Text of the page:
Notholithocarpus densiflorus, commonly known as the tanoak or tanbark-oak, is an evergreen tree in the beech family (Fagaceae), native to the western United States, in California as far south as the Transverse Ranges, north to southwest Oregon, and east in the Sierra Nevada. It can reach 40 m (130 ft) tall (though 15-25 m (49-82 ft) is more usual) in the California Coast Ranges, and can have a trunk diameter of 60-190 cm (24-75 in).
Tanbark-oak was recently moved into a new genus, Notholithocarpus (from Lithocarpus), based on multiple lines of evidence. It is most closely related to the north temperate oaks, Quercus, and not as closely related to the Asian tropical stone oaks, Lithocarpus (where it was previously placed), but instead is an example of convergent morphological evolution.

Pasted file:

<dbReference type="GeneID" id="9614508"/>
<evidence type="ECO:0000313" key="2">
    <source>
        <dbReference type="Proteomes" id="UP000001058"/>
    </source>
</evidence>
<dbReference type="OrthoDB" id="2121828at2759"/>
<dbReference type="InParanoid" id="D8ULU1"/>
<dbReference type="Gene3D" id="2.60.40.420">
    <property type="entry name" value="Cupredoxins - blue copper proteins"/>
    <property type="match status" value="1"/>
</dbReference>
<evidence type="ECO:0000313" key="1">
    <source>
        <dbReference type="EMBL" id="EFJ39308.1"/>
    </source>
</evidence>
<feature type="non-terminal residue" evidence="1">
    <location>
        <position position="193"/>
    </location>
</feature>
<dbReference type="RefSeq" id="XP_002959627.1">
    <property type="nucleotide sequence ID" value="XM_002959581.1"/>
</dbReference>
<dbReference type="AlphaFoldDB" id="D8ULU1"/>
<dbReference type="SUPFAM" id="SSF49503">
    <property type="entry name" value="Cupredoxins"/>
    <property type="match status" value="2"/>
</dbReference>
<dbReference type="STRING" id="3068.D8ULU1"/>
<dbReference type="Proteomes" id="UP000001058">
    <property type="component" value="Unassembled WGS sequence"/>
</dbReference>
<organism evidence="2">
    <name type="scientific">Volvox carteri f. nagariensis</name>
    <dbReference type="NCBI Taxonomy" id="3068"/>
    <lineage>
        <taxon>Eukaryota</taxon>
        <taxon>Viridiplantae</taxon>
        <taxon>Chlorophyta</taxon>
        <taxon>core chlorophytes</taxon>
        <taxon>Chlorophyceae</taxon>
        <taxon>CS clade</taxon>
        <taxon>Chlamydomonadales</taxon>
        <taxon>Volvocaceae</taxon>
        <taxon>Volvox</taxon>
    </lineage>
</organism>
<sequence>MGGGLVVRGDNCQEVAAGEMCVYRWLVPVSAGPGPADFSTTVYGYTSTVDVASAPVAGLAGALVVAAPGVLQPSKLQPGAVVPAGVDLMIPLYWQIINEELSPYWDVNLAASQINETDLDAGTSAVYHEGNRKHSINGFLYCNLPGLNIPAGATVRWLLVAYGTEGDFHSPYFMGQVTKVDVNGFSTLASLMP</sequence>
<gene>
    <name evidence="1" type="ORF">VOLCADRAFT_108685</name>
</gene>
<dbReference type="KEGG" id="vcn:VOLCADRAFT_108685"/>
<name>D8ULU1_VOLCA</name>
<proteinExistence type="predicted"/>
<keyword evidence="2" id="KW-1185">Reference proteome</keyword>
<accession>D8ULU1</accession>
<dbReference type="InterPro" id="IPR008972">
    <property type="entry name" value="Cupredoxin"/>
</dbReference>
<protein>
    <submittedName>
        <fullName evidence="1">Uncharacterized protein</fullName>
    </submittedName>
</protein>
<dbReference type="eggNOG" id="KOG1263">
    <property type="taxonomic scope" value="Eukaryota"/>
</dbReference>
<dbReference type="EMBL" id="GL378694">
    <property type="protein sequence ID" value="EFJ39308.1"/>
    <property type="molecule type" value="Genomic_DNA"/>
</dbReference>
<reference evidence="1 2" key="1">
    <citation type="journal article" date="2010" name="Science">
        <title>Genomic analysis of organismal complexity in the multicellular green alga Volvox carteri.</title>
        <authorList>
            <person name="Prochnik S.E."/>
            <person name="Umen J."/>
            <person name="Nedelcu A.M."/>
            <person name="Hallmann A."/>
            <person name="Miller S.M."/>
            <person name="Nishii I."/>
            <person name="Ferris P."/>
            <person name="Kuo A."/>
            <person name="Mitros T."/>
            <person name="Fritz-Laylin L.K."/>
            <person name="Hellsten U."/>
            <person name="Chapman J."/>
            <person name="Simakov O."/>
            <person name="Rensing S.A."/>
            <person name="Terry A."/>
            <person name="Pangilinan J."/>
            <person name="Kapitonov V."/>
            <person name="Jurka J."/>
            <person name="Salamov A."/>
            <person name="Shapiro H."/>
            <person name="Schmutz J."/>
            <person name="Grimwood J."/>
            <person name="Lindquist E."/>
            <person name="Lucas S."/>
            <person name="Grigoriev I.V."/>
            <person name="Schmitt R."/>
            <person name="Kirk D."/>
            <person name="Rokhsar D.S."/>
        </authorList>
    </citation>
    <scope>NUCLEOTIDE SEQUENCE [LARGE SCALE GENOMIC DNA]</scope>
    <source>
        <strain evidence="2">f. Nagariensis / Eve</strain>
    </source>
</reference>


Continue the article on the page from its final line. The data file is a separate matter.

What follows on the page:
Tanoak is very tolerant, and it commonly occurs in any crown position. Seedlings and saplings are quite common in the understory of hardwood or conifer stands. Understory tanoak can grow rapidly in response to death or removal of overstory trees. Tanoak of any age seem to prefer some shading from codominant stems within clumps. Sudden, excessive exposure of stems or crowns is detrimental. Tanoak typically occurs as a codominant tree with other hardwoods, often with an overstory of conifers. Pure stands of tanoak are also common during early stages of succession after fire or logging, however.